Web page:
Yacht designer Joe Adams is something of a legend in the Aussie yachting world. Best known for his rule-ignoring raceboats (like ’72 Hobart-winning Helsal and the cult classic Adams 10m one-design), the 81-year old Port Macquarie native had retired in the 80s to Baguio, a resort town in the Philippines.
And on Monday, his throat was cut, and his body found by a gardener. Coincidentally, his most famous design Helsal also met her fate in the Philippines.
First meeting with the bricks was during a typhoon on Manila, she went up on the sea wall. Her mast, which when built was the longest continuous alloy extrusion in the world, was damaged, and after that she sailed with a truncated rig.
Went up on a reef near Palawan sround 1986, and the second grounding was fatal. Thanks to Anarchist Pat for that info.
Share your stories or condolences in the thread. Aussie SA’er “Sportscar” checks in with some of his own:
Sad, sad news indeed. Two of our ‘Sportscars’ were Joe Adams designs, firstly an Adams Ten which was a revelation to the sport in the late 70’s early 80s and still rules the race courses today some 40 years later. A boat so far ahead of its time was this near perfect design. Our second Adams boat, (pictured left) was an Adams 11.9 in which we raced hard, inshore and especially offshore, fast and safe and we had so much fun it hurt. I met Joe in Coffs Harbour on his cruising boat many years ago and shared a cuppa and a yarn with him. A delightful man with a depth of knowledge about sailing, the sea and boats that was truly awe inspiring. He put more people into fast fun boats than any other yacht designer in Australian maritime history and for that we all owe him a huge debt of gratitude.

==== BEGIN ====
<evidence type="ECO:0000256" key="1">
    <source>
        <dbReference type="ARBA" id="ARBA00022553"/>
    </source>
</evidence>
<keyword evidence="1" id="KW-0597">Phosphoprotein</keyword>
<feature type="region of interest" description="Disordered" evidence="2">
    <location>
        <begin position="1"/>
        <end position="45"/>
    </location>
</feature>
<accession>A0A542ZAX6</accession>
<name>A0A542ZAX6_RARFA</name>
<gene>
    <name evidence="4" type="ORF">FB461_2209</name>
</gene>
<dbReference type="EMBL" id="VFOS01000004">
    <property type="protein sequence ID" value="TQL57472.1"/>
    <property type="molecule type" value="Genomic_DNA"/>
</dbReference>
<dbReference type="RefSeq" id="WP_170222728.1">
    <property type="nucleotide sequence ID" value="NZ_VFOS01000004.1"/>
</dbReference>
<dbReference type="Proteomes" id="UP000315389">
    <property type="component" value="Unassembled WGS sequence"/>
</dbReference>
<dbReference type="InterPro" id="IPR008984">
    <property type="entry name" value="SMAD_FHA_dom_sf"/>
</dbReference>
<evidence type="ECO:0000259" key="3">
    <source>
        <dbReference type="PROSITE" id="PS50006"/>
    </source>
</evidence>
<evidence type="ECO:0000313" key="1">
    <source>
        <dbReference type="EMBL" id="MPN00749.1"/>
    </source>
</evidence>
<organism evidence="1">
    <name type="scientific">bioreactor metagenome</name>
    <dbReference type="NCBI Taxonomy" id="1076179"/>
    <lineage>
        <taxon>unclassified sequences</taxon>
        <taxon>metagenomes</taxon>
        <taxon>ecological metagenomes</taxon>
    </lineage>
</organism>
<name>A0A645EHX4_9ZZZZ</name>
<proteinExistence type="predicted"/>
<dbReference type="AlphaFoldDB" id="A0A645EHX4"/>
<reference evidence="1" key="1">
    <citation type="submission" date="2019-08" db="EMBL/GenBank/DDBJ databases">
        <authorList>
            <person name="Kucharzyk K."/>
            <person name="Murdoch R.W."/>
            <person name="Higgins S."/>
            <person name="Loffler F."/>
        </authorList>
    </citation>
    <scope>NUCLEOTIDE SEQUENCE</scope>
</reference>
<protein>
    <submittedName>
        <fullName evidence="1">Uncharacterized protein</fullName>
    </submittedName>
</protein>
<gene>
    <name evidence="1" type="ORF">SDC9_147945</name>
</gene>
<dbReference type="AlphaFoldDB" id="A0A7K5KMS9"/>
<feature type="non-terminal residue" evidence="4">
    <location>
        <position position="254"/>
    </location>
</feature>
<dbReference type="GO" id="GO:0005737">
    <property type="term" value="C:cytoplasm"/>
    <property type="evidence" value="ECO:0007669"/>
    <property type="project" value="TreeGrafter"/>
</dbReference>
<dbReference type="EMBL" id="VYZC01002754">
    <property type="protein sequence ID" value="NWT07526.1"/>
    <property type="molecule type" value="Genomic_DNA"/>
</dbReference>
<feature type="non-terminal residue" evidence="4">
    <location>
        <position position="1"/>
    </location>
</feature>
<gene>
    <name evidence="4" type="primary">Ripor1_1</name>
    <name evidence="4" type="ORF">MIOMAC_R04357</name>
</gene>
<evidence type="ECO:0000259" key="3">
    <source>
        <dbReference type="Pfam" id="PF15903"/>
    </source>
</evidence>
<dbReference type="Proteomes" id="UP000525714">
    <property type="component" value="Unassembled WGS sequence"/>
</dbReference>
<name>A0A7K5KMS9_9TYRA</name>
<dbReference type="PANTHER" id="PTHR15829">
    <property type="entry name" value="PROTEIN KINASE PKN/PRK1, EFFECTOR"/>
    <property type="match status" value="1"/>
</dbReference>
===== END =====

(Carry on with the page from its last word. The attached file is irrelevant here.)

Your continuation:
May he sail forever on silver seas with a quartering breeze. Joe, thanks from me and the Sporty gang for all those whooping runs in big breezes. What an amazing legacy he has left for sailing in this country. Will raise a rum for Joe now.
These pics from ancient history (early 80s) show the A-Ten after our first ever race in her and the A 11.9 hammering across Bass Strait. Great times, great memories.